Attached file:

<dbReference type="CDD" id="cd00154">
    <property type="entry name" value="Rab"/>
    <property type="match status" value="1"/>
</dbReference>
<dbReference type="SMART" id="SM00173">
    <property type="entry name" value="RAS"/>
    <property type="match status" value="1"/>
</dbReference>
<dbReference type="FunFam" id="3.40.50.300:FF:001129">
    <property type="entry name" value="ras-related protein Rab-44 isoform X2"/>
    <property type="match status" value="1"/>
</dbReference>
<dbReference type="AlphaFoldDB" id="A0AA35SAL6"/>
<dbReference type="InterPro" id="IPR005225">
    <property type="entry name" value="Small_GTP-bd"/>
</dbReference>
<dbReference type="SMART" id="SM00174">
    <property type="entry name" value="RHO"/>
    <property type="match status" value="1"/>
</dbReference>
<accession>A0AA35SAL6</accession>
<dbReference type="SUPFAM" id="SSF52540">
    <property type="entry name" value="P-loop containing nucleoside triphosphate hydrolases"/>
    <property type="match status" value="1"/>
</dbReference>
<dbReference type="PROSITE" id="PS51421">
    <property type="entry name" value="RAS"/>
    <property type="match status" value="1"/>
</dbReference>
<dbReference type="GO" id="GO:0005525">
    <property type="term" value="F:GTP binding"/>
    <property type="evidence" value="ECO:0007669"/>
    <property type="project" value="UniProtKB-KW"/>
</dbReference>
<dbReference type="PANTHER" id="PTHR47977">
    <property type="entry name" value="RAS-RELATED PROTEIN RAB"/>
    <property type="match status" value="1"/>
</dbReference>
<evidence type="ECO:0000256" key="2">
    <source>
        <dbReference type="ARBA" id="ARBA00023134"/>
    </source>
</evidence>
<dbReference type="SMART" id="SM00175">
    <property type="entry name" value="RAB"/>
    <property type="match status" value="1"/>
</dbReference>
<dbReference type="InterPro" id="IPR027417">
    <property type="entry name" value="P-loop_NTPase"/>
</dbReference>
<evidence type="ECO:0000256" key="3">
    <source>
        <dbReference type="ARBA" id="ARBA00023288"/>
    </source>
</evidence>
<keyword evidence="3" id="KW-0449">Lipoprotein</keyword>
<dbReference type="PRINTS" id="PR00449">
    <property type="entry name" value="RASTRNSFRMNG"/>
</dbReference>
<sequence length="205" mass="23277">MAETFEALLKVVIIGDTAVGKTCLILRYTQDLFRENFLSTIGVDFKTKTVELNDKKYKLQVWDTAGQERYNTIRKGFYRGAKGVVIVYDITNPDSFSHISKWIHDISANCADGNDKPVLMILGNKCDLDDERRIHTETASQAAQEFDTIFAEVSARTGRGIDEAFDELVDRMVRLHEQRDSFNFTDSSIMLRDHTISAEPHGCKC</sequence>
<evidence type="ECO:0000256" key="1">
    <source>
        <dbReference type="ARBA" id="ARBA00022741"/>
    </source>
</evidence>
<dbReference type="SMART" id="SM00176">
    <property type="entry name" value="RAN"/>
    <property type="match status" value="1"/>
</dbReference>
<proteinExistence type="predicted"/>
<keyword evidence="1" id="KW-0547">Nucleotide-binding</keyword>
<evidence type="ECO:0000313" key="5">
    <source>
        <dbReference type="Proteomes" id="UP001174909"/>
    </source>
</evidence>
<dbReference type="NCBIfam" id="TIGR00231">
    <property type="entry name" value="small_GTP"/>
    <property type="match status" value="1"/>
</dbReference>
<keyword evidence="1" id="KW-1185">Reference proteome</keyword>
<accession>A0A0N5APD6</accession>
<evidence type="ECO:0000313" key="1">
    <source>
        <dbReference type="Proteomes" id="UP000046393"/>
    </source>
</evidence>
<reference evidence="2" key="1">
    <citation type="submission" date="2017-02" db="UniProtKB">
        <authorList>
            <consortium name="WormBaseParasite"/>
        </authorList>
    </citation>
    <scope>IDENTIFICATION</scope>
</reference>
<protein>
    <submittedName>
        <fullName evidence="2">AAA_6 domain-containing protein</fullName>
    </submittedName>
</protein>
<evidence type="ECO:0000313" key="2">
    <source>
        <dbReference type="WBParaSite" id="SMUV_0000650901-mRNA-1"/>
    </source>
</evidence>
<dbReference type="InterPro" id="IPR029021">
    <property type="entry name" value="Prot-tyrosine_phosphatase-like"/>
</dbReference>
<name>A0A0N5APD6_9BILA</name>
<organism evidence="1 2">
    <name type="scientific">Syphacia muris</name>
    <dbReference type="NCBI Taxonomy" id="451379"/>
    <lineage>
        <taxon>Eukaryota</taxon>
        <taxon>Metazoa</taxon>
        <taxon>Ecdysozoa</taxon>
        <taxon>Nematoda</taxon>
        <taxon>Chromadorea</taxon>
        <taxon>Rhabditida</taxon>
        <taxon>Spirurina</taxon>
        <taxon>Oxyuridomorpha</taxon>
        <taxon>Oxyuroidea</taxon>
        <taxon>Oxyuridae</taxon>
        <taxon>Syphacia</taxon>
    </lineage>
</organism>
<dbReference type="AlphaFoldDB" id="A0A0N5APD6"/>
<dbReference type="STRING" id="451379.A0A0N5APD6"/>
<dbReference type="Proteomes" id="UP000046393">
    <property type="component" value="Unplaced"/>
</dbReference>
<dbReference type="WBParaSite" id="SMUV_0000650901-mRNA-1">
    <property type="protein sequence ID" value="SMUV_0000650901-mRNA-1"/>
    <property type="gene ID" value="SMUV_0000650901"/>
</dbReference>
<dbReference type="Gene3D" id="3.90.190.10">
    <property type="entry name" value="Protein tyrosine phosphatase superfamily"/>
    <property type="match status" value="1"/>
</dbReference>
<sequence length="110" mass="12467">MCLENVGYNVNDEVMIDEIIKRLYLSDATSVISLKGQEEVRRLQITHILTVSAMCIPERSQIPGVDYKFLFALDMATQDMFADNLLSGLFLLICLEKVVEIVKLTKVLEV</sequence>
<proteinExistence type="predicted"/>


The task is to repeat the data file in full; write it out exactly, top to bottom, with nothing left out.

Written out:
<dbReference type="CDD" id="cd00154">
    <property type="entry name" value="Rab"/>
    <property type="match status" value="1"/>
</dbReference>
<dbReference type="SMART" id="SM00173">
    <property type="entry name" value="RAS"/>
    <property type="match status" value="1"/>
</dbReference>
<dbReference type="FunFam" id="3.40.50.300:FF:001129">
    <property type="entry name" value="ras-related protein Rab-44 isoform X2"/>
    <property type="match status" value="1"/>
</dbReference>
<dbReference type="AlphaFoldDB" id="A0AA35SAL6"/>
<dbReference type="InterPro" id="IPR005225">
    <property type="entry name" value="Small_GTP-bd"/>
</dbReference>
<dbReference type="SMART" id="SM00174">
    <property type="entry name" value="RHO"/>
    <property type="match status" value="1"/>
</dbReference>
<accession>A0AA35SAL6</accession>
<dbReference type="SUPFAM" id="SSF52540">
    <property type="entry name" value="P-loop containing nucleoside triphosphate hydrolases"/>
    <property type="match status" value="1"/>
</dbReference>
<dbReference type="PROSITE" id="PS51421">
    <property type="entry name" value="RAS"/>
    <property type="match status" value="1"/>
</dbReference>
<dbReference type="GO" id="GO:0005525">
    <property type="term" value="F:GTP binding"/>
    <property type="evidence" value="ECO:0007669"/>
    <property type="project" value="UniProtKB-KW"/>
</dbReference>
<dbReference type="PANTHER" id="PTHR47977">
    <property type="entry name" value="RAS-RELATED PROTEIN RAB"/>
    <property type="match status" value="1"/>
</dbReference>
<evidence type="ECO:0000256" key="2">
    <source>
        <dbReference type="ARBA" id="ARBA00023134"/>
    </source>
</evidence>
<dbReference type="SMART" id="SM00175">
    <property type="entry name" value="RAB"/>
    <property type="match status" value="1"/>
</dbReference>
<dbReference type="InterPro" id="IPR027417">
    <property type="entry name" value="P-loop_NTPase"/>
</dbReference>
<evidence type="ECO:0000256" key="3">
    <source>
        <dbReference type="ARBA" id="ARBA00023288"/>
    </source>
</evidence>
<keyword evidence="3" id="KW-0449">Lipoprotein</keyword>
<dbReference type="PRINTS" id="PR00449">
    <property type="entry name" value="RASTRNSFRMNG"/>
</dbReference>
<sequence length="205" mass="23277">MAETFEALLKVVIIGDTAVGKTCLILRYTQDLFRENFLSTIGVDFKTKTVELNDKKYKLQVWDTAGQERYNTIRKGFYRGAKGVVIVYDITNPDSFSHISKWIHDISANCADGNDKPVLMILGNKCDLDDERRIHTETASQAAQEFDTIFAEVSARTGRGIDEAFDELVDRMVRLHEQRDSFNFTDSSIMLRDHTISAEPHGCKC</sequence>
<evidence type="ECO:0000256" key="1">
    <source>
        <dbReference type="ARBA" id="ARBA00022741"/>
    </source>
</evidence>
<dbReference type="SMART" id="SM00176">
    <property type="entry name" value="RAN"/>
    <property type="match status" value="1"/>
</dbReference>
<proteinExistence type="predicted"/>
<keyword evidence="1" id="KW-0547">Nucleotide-binding</keyword>
<evidence type="ECO:0000313" key="5">
    <source>
        <dbReference type="Proteomes" id="UP001174909"/>
    </source>
</evidence>
<dbReference type="NCBIfam" id="TIGR00231">
    <property type="entry name" value="small_GTP"/>
    <property type="match status" value="1"/>
</dbReference>
<keyword evidence="1" id="KW-1185">Reference proteome</keyword>
<accession>A0A0N5APD6</accession>
<evidence type="ECO:0000313" key="1">
    <source>
        <dbReference type="Proteomes" id="UP000046393"/>
    </source>
</evidence>
<reference evidence="2" key="1">
    <citation type="submission" date="2017-02" db="UniProtKB">
        <authorList>
            <consortium name="WormBaseParasite"/>
        </authorList>
    </citation>
    <scope>IDENTIFICATION</scope>
</reference>
<protein>
    <submittedName>
        <fullName evidence="2">AAA_6 domain-containing protein</fullName>
    </submittedName>
</protein>
<evidence type="ECO:0000313" key="2">
    <source>
        <dbReference type="WBParaSite" id="SMUV_0000650901-mRNA-1"/>
    </source>
</evidence>
<dbReference type="InterPro" id="IPR029021">
    <property type="entry name" value="Prot-tyrosine_phosphatase-like"/>
</dbReference>
<name>A0A0N5APD6_9BILA</name>
<organism evidence="1 2">
    <name type="scientific">Syphacia muris</name>
    <dbReference type="NCBI Taxonomy" id="451379"/>
    <lineage>
        <taxon>Eukaryota</taxon>
        <taxon>Metazoa</taxon>
        <taxon>Ecdysozoa</taxon>
        <taxon>Nematoda</taxon>
        <taxon>Chromadorea</taxon>
        <taxon>Rhabditida</taxon>
        <taxon>Spirurina</taxon>
        <taxon>Oxyuridomorpha</taxon>
        <taxon>Oxyuroidea</taxon>
        <taxon>Oxyuridae</taxon>
        <taxon>Syphacia</taxon>
    </lineage>
</organism>
<dbReference type="AlphaFoldDB" id="A0A0N5APD6"/>
<dbReference type="STRING" id="451379.A0A0N5APD6"/>
<dbReference type="Proteomes" id="UP000046393">
    <property type="component" value="Unplaced"/>
</dbReference>
<dbReference type="WBParaSite" id="SMUV_0000650901-mRNA-1">
    <property type="protein sequence ID" value="SMUV_0000650901-mRNA-1"/>
    <property type="gene ID" value="SMUV_0000650901"/>
</dbReference>
<dbReference type="Gene3D" id="3.90.190.10">
    <property type="entry name" value="Protein tyrosine phosphatase superfamily"/>
    <property type="match status" value="1"/>
</dbReference>
<sequence length="110" mass="12467">MCLENVGYNVNDEVMIDEIIKRLYLSDATSVISLKGQEEVRRLQITHILTVSAMCIPERSQIPGVDYKFLFALDMATQDMFADNLLSGLFLLICLEKVVEIVKLTKVLEV</sequence>
<proteinExistence type="predicted"/>